Cancer treatment is evolving as researchers continue to reveal the intricacies of cancer pathology and leverage this knowledge to discover novel therapeutic approaches. AbbVie is committed to leading the advancement of cancer treatment by pursuing innovative research technologies driven by our deep understanding of oncogenic pathways and biomarkers.

Core Areas of Biology

Cancer cells can suppress, evade, and appropriate the immune system to enable tumor cell survival, growth, and metastasis.1,2 Learn more about our research in this promising treatment category.

Dysregulation of pathways that regulate programmed cell death (apoptosis) allows cancer cells to survive.1 Discover more about our research into apoptosis pathways in cancer cells. MORE >

Therapeutic Modalities

Bispecific antibodies (bsAbs), or "dual specificity" antibodies, recognize two different antigens or epitopes. Novel uses currently in research include bsAbs that redirect T cells to tumor cells, block two different signaling pathways, and target two different disease mediators.4 MORE >

Small molecule cancer drug discovery and development has been evolving over the last decade to focus on personalized medicine which emphasizes molecularly targeted drugs that exploit the particular genetic addictions, dependencies, and vulnerabilities of cancer cells.7 MORE >

Antibody-drug conjugates (ADCs) combine the selective targeting ability of a monoclonal antibody with the cytotoxic potency of a chemotherapy agent.5,6 Learn more about how ADCs may target a cytotoxin to a biomarker-expressing cancer cell. MORE >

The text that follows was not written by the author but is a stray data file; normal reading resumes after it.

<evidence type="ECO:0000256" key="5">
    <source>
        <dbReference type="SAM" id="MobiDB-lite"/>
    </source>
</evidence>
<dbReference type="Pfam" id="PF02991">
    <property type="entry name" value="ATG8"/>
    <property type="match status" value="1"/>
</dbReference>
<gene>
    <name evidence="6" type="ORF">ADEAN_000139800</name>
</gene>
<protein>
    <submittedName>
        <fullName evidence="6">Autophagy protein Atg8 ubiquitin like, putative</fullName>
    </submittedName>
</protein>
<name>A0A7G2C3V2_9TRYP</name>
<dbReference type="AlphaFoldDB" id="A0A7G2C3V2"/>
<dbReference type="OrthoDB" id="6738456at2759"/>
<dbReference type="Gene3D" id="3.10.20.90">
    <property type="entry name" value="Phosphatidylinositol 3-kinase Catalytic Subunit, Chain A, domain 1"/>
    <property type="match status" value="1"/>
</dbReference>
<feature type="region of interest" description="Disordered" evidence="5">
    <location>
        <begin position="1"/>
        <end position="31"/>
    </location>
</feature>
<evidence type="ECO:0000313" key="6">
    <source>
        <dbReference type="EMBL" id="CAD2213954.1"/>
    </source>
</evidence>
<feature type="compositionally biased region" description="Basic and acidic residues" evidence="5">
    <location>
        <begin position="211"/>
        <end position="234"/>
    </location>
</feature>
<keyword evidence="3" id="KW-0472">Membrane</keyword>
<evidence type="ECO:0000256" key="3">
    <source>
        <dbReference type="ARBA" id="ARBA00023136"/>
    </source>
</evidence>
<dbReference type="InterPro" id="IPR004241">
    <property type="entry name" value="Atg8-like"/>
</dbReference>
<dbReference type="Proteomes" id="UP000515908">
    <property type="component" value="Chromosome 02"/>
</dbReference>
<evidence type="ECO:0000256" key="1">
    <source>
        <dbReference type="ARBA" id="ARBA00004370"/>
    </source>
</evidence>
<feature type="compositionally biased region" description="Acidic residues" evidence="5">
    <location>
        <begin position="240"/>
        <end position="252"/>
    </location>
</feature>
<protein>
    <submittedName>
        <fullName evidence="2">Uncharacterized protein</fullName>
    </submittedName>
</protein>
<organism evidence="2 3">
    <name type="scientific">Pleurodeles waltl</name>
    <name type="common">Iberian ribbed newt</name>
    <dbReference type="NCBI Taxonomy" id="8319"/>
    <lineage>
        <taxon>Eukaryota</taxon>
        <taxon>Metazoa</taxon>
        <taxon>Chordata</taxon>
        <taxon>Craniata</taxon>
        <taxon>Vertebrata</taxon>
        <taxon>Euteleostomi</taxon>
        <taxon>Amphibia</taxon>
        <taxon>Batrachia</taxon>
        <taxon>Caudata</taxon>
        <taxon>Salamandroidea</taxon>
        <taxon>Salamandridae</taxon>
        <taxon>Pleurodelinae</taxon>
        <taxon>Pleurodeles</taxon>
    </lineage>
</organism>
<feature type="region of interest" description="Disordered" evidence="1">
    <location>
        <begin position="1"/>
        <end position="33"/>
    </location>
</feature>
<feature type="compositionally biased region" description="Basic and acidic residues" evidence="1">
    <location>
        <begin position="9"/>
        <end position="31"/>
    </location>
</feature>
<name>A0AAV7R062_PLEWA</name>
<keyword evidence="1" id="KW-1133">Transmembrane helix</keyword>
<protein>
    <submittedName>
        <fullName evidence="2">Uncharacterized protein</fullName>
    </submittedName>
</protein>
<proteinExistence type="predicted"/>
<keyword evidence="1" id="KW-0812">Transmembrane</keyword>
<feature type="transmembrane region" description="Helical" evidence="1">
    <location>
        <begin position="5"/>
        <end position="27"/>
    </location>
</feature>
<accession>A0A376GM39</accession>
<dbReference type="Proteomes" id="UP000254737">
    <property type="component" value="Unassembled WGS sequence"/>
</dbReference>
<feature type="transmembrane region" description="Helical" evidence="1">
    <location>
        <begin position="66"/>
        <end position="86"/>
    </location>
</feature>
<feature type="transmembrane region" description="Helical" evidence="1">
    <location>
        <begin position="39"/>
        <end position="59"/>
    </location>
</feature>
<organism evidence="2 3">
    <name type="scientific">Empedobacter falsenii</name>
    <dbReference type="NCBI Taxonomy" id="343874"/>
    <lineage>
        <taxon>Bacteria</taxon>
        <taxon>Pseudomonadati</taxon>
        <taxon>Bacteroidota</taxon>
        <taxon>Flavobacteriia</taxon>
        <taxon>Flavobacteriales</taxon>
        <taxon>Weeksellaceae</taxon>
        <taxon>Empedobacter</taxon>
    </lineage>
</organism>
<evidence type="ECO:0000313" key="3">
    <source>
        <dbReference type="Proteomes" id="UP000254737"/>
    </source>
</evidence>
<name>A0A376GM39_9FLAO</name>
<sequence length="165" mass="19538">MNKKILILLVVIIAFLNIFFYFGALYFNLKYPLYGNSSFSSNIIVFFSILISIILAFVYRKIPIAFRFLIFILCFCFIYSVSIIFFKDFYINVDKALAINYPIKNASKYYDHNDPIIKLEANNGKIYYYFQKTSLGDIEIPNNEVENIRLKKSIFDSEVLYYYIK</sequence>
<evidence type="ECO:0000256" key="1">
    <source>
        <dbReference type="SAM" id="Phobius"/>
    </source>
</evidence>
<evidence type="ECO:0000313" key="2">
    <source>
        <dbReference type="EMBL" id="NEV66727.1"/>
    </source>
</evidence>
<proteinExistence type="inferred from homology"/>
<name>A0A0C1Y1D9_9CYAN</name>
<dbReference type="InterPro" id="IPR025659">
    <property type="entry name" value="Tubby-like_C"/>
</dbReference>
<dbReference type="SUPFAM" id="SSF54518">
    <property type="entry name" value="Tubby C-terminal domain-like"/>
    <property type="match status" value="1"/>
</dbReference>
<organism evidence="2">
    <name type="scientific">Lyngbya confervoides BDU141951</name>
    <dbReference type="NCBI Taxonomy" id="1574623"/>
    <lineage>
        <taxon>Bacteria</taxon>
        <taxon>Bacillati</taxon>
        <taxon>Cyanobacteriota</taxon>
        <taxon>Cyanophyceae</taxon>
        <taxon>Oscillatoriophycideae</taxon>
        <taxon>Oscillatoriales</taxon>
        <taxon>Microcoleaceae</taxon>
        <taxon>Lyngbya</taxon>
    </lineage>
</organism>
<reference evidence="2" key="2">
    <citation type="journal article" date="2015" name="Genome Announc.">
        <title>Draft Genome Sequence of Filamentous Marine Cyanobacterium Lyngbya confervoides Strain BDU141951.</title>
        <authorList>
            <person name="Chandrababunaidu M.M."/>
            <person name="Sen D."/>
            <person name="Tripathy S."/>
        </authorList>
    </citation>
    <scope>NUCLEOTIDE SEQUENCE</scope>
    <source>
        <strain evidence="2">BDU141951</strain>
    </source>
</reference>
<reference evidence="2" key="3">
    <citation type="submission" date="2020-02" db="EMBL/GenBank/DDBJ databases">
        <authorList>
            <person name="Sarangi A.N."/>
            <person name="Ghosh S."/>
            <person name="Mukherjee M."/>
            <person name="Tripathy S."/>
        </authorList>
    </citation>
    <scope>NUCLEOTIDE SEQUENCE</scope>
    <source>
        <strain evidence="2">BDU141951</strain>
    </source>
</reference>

Chimeric antigen receptor-T (CAR-T) cell therapy is a personalized immunotherapy that uses T cells from a patient’s own blood (autologous) or T cells from a donor (allogeneic) to fight cancer.1 A patient’s T cells are genetically engineered in a lab with a CAR designed to recognize antigens on cancer cells and then returned to the patient via intravenous (IV) infusion. MORE >

  1. Hanahan D, Weinberg RA. Hallmarks of cancer: the next generation. Cell. 2011;144:646-674.
  2. Finn OJ. Immuno-oncology: understanding the function and dysfunction of the immune system in cancer. Ann Oncol. 2012;23(suppl8):viii6-viii9.
  3. Aponte PM, Caicedo A. Stemness in cancer: stem cells, cancer stem cells, and their microenvironment. Stem Cell International. 2017.
  4. Fan G, Wang Z, Hao M, Li J. Bispecific antibodies and their applications. J Hematol Oncol. 2015;8:130. Doi:10.1186/s13045-015-0227-0.
  5. Peters C, Brown S. Antibody-drug conjugates as novel anti-cancer chemotherapeutics. Biosci Rep. 2015;35(4):e00225.
  6. Diamantis N, Banerji U. Antibody-drug conjugates—an emerging class of cancer treatment. Br J Cancer. 2016;114(4):362-367.
  7. Hoelder S, et al. Discovery of small molecule cancer drugs: successes, challenges and opportunities. Mol Oncol. 2012;6(2):155-76.